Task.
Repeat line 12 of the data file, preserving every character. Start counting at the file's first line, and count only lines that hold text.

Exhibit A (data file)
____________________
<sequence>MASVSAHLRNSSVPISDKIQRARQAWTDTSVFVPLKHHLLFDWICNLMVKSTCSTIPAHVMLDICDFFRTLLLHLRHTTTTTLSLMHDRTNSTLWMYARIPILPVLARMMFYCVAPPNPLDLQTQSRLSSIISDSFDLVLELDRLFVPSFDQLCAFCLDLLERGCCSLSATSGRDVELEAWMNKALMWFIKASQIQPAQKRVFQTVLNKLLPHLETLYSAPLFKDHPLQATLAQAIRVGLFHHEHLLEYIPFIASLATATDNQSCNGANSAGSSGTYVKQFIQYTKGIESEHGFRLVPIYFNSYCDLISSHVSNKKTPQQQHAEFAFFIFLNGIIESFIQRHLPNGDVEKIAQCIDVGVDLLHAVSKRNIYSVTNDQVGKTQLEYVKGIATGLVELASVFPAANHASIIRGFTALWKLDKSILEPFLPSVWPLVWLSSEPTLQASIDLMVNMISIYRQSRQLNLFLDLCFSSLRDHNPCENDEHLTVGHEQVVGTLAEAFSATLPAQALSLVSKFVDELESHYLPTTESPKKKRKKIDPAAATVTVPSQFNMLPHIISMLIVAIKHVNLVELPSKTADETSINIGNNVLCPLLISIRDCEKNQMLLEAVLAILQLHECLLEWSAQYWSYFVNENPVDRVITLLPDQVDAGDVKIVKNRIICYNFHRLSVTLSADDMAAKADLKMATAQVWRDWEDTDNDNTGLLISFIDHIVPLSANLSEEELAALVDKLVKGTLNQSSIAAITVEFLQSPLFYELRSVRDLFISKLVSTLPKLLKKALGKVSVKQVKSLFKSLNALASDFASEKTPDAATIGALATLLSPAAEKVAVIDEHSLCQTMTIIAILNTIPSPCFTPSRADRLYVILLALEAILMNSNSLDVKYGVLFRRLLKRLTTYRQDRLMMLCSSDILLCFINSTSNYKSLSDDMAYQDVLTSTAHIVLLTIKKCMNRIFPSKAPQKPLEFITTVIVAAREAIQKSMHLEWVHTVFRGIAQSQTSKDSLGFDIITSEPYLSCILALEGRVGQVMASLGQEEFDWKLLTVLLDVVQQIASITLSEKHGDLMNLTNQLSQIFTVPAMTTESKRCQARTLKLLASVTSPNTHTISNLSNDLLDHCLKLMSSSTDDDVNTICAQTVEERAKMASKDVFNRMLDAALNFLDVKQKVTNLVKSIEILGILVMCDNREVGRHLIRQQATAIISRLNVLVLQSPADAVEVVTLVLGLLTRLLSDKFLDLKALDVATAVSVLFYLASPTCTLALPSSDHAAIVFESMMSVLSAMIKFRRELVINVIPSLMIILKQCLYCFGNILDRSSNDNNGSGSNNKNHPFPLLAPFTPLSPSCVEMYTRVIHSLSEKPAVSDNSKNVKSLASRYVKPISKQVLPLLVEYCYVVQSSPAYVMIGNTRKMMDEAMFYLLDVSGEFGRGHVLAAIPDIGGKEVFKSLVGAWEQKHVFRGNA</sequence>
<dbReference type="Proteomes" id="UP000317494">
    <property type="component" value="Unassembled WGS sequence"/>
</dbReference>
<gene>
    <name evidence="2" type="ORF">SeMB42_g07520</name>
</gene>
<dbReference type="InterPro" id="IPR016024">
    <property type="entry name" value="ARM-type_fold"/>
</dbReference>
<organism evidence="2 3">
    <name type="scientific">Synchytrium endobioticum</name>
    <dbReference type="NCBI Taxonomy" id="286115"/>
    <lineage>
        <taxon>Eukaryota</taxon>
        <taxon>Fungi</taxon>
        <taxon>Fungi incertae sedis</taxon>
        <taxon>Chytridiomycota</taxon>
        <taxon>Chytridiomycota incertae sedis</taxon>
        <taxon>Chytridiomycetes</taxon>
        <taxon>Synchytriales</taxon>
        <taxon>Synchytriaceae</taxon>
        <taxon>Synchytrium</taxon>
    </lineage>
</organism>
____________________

    <name type="scientific">Synchytrium endobioticum</name>